Whether you consider yourself a foodie or not, your kids are likely all about food. Food is at the center of daily life and the heart of family rituals and traditions. Every day, kids watch us shop for and cook it. They love to help make and, of course, eat it. So, there's no more universal context for pretend play—and no more free and engaging way to play chef that than in your very own outdoor kitchen.
So, pack up a few kitchen tools (pots, bowls, spoons, cookie sheets), head outside to a spot with open dirt, and then let the play roll!
Set the context: Start chatting up the idea. “I was thinking we could cook up some ‘nature food’ outside. What’s a good spot to make a nature kitchen? What stuff can we use to make pretend food?”
Gather “ingredients” and additional tools: Establish that you might need to gather more sticks for stirring and objects for ingredients. Kids can use a bindle, bag or pail to gather sticks, leaves, seeds, tree fruits, flowers, grasses, etc. Kids can also pick up more as they cook. Find objects with a variety of colors, sizes, weights, and even smells to bump up the sensory impact.
Choose a spot for your kitchen: Head to a spot outside with open dirt and plenty of nature treasures (sticks, leaves, grasses, flowers, berries, tree fruits). If you have an outdoor water source (e.g. hose, creek), consider setting up nearby. If not, you can always bring a gallon or two of water with you.
Build the kitchen: Kids often want to jump into mixing, stirring and pouring more than they want to set up an outdoor kitchen. But we’ve found that doing simple things to transform a spot into a kitchen heightens the experience and promotes even more imaginative play.
For example, work with the kids to drape a tarp or bed sheet over a rope strung between two trees to designate the patch of earth as a special space. Kids can enter and leave, and they just seem to know that special stuff happens there. Use sticks, leaves, twine or even sidewalk chalk to turn a tree stump or log into a stove, a pile of sticks into a roaring fire, or the hollow of an old tree into an oven.
Need ideas? Read here to learn how to make a simple no-nails mud kitchen or here for inspiration from our OutdoorsAll4 FB community. Or, keep it simple! A bowl, dirt and water will inspire just as much imaginative play and learning for kids!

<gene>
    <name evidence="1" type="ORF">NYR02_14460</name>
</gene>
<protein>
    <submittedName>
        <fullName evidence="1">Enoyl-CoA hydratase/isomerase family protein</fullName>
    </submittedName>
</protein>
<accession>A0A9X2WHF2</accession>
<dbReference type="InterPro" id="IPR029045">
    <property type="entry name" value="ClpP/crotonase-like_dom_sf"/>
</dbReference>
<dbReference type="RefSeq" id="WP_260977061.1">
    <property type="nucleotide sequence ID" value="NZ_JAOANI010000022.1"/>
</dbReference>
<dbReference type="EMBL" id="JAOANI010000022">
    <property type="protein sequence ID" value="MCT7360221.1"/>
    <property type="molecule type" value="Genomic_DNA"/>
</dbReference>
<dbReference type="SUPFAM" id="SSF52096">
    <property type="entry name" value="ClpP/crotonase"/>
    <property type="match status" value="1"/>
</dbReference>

Promote improvisation and invention: One twist we like to throw in is, “Oh no! We forgot the spoons (or some other valuable tool)!” The fun starts when kids have to improvise and use the materials around them to get the job done. Kids will get to wonder things like, “Which piece of bark makes the best spoon? If we use bark, a stick and some twine, can we make a spatula?”
Guide play: Let kids play and play alongside them. Periodically “ooo” and “ahhh” about their dishes and ask them about what they are cooking. Play the Sous chef. Sprinkle “ingredients” (leaves, tree fruits, grasses, etc.) around where kids are working or set them out in small pails or piles. Do some experimental cooking yourself, and share your own dish when ready.
Why is this activity great for kids?
By introducing a set of kitchen tools (pots, pans, spoons, cookie cutters, etc) in a setting with the greatest of raw materials (water, dirt and nature stuff), you provided a context that invites sensory play and pretend play. Lots of our kids get to help in our kitchens, but an outdoor kitchen is their domain and one in which both kids and parents can totally embrace the mess. This kind of unbridled mess-making frees up kids to develop genuine creativity.
Mixing, smashing and mashing may seem so very simple to our adult brains, but these actions “transform” the objects involved and are a powerful and universal way to support brain and body development (a behavioral schema).
Finally, as parents, it's nice to know such a simple way to turn a dirt patch into an outdoor kitchen can inspire a day of sustained, imaginative play.
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By creativity, we mean the ability to both imagine original ideas or solutions to problems and actually do what needs to be done to make them happen. So, to help kids develop creativity, we parents need to nurture kids' imaginations and give them lots of chances to design, test, redesign and implement their ideas.
"Creativity is as important now in education as literacy, and we should treat it with the same status.”